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Magistrates Court RAP aims to reduce First Nations overrepresentation

Queensland’s Magistrates Courts have implemented a plan designed to reduce the overrepresentation of First Nations people in the state’s criminal justice system,

The State Government yesterday announced the Magistrates Court of Queensland had embraced and set in motion its new 2022-25 Reconciliation Action Plan (RAP) containing 17 actions and 86 deliverables to further promote and embed reconciliation in the lower court’s jurisdiction.

The Magistrates Court RAP promotes the courts’ commitment to the five pillars of reconciliation – unity, race relations, equality and equity, institutional integrity and historical acceptance.

Attorney-General and Minister for Justice Shannon Fentiman said today that the new RAP provided greater opportunities to work alongside and with First Nations people to develop culturally appropriate initiatives within courts aimed at reducing their contact with the criminal justice system.

“We’ve all heard the alarming statistics about the overrepresentation of First Nations people in our criminal justice system,” Ms Fentiman said. “Despite representing 4.6% of Queenslanders, last year just more than 19% of defendants who appeared before Magistrates Courts identified as Aboriginal or Torres Strait Islander.

“Almost half of all defendants appearing in the Childrens Court and 15% of aggrieved parties in applications for a domestic violence order last financial year identified as Aboriginal or Torres Strait Islander.

“The Magistrates Court’s new RAP sets out meaningful actions and practical steps to be undertaken to address barriers that exist for First Nations peoples who come into contact with the courts.

“It details a commitment not only to improve justice services and access to those services for Aboriginal and Torres Strait Islander people, but also to provide opportunities and support for Indigenous staff.”

Ms Fentiman said the plan built on the work of the previous strategy and progress of the Government to improve relationships, justice experiences and outcomes by developing innovative and tangible initiatives on the journey of reconciliation.

“Our Government is committed to a new way of working with Aboriginal and Torres Strait Islander Queenslanders, which is evident through our whole-of-government Reconciliation Action Plan and our work to date on a Path to Treaty in this State,” she said.

She said the Government had already made significant commitments to First Nations people in the criminal justice system by re-introducing the Murri Courts and providing increased funding for Community Justice Groups which did important work in First Nations communities to improve justice outcomes.

“And as part of our Government’s response to the Women’s Safety and Justice Taskforce’s first report, ‘Hear her voice’, we will be working in partnership with First Nations peoples to co-design a specific whole-of-government and community strategy to address the overrepresentation of Aboriginal and Torres Strait Islander peoples in Queensland’s criminal justice system,” Ms Fentiman said.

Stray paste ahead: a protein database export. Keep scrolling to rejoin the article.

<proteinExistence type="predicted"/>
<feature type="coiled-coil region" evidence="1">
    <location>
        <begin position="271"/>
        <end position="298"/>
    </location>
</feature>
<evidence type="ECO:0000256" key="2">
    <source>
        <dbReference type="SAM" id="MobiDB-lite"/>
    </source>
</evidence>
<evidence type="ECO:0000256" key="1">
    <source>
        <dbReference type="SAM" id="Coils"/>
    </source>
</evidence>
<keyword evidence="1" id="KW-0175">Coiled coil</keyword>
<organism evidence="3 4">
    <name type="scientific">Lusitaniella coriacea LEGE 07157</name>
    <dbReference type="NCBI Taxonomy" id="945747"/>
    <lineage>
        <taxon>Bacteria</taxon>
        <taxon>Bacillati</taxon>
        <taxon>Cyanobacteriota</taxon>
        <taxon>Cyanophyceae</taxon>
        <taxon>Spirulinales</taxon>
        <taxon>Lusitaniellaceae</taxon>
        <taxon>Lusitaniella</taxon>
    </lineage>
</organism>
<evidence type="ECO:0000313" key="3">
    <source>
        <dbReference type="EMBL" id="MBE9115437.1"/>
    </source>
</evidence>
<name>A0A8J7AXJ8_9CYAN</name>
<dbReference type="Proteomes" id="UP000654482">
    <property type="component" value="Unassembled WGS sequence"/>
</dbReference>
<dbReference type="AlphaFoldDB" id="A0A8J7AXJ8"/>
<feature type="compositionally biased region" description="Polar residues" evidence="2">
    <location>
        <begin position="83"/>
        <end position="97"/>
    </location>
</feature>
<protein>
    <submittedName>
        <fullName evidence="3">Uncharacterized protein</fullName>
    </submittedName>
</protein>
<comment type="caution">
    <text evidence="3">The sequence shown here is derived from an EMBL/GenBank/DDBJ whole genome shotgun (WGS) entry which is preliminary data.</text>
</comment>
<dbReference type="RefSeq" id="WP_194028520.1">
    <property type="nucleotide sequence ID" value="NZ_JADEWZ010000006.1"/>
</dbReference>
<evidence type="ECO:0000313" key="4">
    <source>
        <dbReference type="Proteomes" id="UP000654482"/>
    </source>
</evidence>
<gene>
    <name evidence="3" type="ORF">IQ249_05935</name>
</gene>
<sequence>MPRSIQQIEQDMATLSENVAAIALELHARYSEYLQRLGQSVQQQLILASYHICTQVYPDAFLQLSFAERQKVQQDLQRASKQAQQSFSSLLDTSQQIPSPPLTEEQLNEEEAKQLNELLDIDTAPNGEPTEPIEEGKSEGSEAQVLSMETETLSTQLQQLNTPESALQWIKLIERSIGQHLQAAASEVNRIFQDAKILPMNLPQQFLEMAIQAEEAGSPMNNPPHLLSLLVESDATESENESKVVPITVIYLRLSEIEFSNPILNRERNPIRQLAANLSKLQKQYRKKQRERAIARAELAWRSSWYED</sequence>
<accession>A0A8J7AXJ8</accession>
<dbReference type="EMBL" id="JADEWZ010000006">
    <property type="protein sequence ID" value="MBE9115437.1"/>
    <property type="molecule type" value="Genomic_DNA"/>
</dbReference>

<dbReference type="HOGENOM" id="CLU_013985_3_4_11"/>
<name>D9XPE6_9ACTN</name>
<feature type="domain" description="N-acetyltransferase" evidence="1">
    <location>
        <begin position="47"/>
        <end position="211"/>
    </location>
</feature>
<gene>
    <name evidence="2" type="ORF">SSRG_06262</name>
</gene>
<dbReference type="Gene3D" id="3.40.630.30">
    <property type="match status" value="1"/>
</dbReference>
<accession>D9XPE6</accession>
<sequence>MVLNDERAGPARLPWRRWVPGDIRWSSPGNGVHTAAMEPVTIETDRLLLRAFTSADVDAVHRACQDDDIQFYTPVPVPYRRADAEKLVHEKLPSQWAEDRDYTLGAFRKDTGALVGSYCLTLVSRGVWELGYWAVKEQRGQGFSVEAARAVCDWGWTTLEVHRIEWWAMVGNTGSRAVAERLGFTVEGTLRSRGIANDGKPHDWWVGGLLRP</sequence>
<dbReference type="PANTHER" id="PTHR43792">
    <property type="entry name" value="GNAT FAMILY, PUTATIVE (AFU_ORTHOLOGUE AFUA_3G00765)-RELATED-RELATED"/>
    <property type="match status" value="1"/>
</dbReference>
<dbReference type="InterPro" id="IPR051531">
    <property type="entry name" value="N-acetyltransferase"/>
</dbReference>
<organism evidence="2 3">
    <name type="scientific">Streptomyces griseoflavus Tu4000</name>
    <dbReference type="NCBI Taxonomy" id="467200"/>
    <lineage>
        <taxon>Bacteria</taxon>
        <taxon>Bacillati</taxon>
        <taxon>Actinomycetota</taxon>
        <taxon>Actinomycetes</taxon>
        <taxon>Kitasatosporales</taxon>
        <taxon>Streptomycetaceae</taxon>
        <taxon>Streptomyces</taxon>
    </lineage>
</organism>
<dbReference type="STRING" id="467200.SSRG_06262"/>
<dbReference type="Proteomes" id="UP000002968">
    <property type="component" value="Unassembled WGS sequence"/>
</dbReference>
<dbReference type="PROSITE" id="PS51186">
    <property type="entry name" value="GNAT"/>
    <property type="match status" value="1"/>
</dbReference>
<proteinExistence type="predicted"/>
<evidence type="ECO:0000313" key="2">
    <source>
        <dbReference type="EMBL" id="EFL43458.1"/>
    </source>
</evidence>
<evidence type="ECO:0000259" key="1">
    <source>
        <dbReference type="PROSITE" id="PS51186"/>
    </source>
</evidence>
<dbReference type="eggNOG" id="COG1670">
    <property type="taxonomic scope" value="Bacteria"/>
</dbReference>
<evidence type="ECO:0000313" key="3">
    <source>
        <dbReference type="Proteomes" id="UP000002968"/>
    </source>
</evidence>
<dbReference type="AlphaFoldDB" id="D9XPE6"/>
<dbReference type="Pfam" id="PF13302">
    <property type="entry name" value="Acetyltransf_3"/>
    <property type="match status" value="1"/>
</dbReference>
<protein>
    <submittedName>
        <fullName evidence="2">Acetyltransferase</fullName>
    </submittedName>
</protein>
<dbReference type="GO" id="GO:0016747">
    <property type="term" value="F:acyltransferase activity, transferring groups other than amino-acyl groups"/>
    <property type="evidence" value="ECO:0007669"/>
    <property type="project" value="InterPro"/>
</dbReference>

“This includes working with First Nations communities to design specific perpetrator interventions and look at solutions to reduce the disproportionate rate of First Nations women as victims of domestic and family violence as well as accused persons.

“To undertake this important work, we will also establish the Office of the Chief First Nations Justice Officer.

“I want to acknowledge the leadership that the Magistrates Court of Queensland has shown on this issue, having officially been on the reconciliation journey since 2018 when it launched its first action plan.”

Murri Courts now operate in 15 locations around the state and involve Elders and Respected Persons from the local community, providing an opportunity for defendants to participate in a court process which respects and acknowledges culture.

Murri Courts were founded in Queensland in 2006 as a response to the increasing representation of Indigenous people in prison. They were temporarily closed by the LNP Government in December 2012, but reinstated when the Labor Government was returned to office in April 2016.

Murri Court in Queensland were established to:

  • encourage members of the Aboriginal and Torres Strait Islander community to participate in the Murri Court process
  • deliver a culturally appropriate court process that respects and acknowledges Aboriginal and Torres Strait Islander cultures
  • refer defendants to support services that address the underlying contributors to their offending
  • give magistrates detailed information about defendants’ personal and cultural circumstances.

A 2019 evaluation of the Murri Courts found the program had widespread respect from the community and was providing a culturally-informed specialist court response.

“Our Community Justice Groups support these Murri Courts as well as Magistrates Courts across Queensland, making cultural submissions, identifying culturally appropriate support and treatment programs and providing support to defendants as they progress through the justice system,” Ms Fentiman said.

Read the Magistrates Court RAP.

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